Anna Young and Jakk Capewell, learning tutors at St Giles Special School in Derby, tell us how learning outside the classroom promotes positive wellbeing and mental health.
The pair gave a presentation about SEN (special educational needs) beyond the classroom as part of a Council for Learning Outside the Classroom (CLOtC) webinar. They spoke about its benefits, barriers as well as how to overcome them and enable all children to make connections with their local surroundings and further afield.
Some of the frequent barriers to outdoor learning they identified were:
• Weather – emphasising how important it is to have the correct outdoor gear for the children and staff.
• Time constraints – they see the outdoors as an extension to the classroom and mirror whatever they’re doing in the classroom, outside. Their aim is for the children to be taught outside at least once or twice a day.
• Medical needs – ensuring that different pupils’ needs are accommodated, for example they may go outside in certain seasons.
• Staff attitudes or perception – they have involved staff in sessions after school, so they know more about the lessons.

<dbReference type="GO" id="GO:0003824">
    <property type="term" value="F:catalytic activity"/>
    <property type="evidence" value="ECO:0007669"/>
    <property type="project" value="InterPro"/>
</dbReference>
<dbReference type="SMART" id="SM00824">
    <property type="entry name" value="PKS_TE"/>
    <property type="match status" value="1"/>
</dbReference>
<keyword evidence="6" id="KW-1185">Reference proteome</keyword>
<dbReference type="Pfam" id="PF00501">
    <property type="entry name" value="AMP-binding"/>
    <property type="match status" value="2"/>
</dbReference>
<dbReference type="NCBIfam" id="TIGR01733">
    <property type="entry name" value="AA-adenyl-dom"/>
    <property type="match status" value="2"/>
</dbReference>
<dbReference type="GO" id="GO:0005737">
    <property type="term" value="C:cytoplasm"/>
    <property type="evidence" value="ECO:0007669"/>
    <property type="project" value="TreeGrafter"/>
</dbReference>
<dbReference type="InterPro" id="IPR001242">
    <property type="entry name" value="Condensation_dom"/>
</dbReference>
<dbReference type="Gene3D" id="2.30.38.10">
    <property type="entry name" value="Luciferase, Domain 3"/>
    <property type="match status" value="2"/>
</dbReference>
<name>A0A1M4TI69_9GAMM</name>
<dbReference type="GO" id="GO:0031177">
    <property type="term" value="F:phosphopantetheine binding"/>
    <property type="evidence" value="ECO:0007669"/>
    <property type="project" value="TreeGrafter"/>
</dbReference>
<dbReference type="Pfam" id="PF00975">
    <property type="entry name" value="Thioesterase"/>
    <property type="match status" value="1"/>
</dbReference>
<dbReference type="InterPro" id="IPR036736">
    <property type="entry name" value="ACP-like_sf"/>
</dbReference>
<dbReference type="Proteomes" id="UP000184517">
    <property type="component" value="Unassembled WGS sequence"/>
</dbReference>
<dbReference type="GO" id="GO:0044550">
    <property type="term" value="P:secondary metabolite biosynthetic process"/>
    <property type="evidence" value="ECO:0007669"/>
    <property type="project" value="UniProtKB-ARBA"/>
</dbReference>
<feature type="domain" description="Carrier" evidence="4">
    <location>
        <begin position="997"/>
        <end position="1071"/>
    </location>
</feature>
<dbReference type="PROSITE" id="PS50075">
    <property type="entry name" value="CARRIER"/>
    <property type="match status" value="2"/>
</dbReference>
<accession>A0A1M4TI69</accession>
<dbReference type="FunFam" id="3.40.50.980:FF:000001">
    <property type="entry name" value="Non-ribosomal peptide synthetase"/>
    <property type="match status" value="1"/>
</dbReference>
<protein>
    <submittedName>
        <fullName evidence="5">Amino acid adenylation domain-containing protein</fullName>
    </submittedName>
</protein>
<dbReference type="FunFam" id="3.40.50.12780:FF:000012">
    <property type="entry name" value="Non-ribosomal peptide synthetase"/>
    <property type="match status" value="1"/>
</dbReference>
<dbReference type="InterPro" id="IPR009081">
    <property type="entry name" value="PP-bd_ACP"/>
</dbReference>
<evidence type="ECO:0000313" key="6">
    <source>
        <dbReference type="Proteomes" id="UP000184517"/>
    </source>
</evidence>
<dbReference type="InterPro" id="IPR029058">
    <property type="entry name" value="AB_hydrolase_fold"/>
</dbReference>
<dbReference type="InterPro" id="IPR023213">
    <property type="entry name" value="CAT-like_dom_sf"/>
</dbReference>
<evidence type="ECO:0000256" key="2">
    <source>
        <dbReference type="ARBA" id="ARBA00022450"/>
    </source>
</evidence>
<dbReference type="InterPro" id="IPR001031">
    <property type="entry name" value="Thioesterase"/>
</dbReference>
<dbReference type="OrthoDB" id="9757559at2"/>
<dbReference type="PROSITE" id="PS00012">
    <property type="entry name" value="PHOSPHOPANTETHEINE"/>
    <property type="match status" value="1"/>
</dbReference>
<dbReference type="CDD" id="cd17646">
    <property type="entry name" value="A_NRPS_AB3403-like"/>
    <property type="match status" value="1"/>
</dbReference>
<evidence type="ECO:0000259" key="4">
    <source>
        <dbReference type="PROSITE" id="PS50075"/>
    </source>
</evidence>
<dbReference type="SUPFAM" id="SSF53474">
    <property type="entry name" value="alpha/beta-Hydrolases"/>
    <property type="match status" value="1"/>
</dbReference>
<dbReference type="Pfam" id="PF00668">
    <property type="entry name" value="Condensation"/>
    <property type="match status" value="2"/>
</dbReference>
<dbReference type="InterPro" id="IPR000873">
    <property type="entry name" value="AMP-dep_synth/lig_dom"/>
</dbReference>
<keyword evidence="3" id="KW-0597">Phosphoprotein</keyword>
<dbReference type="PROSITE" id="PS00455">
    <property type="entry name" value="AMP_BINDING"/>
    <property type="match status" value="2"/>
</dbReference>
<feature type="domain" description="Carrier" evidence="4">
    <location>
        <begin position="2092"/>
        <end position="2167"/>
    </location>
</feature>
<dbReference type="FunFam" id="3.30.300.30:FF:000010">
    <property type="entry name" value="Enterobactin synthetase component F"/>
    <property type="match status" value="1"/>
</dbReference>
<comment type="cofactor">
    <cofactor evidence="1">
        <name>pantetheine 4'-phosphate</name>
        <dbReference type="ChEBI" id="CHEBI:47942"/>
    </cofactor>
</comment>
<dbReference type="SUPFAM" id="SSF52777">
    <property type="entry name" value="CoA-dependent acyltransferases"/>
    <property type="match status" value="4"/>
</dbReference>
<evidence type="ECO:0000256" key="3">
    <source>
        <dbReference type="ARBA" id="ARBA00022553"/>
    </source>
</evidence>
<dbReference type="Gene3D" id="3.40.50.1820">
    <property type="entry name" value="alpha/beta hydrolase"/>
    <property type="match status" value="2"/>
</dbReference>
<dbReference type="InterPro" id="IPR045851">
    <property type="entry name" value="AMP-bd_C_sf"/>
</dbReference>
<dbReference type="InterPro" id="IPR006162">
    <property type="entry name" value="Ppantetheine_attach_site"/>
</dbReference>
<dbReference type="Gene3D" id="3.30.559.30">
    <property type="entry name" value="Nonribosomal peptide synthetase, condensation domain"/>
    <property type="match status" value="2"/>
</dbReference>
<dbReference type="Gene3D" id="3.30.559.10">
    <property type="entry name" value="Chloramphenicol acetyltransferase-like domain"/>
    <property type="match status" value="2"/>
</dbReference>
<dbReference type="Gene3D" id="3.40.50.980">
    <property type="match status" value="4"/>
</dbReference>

• Space – making the most of their outdoor space.
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Anna said: “The main benefit of learning outside the classroom is promoting positive wellbeing and mental health. We assess our children on wellbeing twice a year which showcases their holistic development.”
“The children always surprise us and surpass expectations, for example we have a child who has mobility issues who we took to the park and was obsessed with climbing trees which was fantastic to see.”
They see the outdoor classroom areas very much as an extension to the indoor classrooms.
As well as activities in the grounds, they go off-site regularly during normal times. Some of these include trips to; nearby Calke Abbey, Derby Cathedral, Elvaston Castle, Cleethorpes beach as well as activities such as horse riding, swimming, tennis and trips to local supermarkets and garden centres.
Anna added: “We use the best of what our community has to offer – we’re close to parks and a supermarket – we regularly use these as part of our teaching and learning in the real world.
“We’ve always learnt that our children learn best that way. It’s about promoting independence in the real world.”
St Giles Special School has the silver Learning Outside the Classroom Mark accreditation from the Council for Learning Outside the Classroom.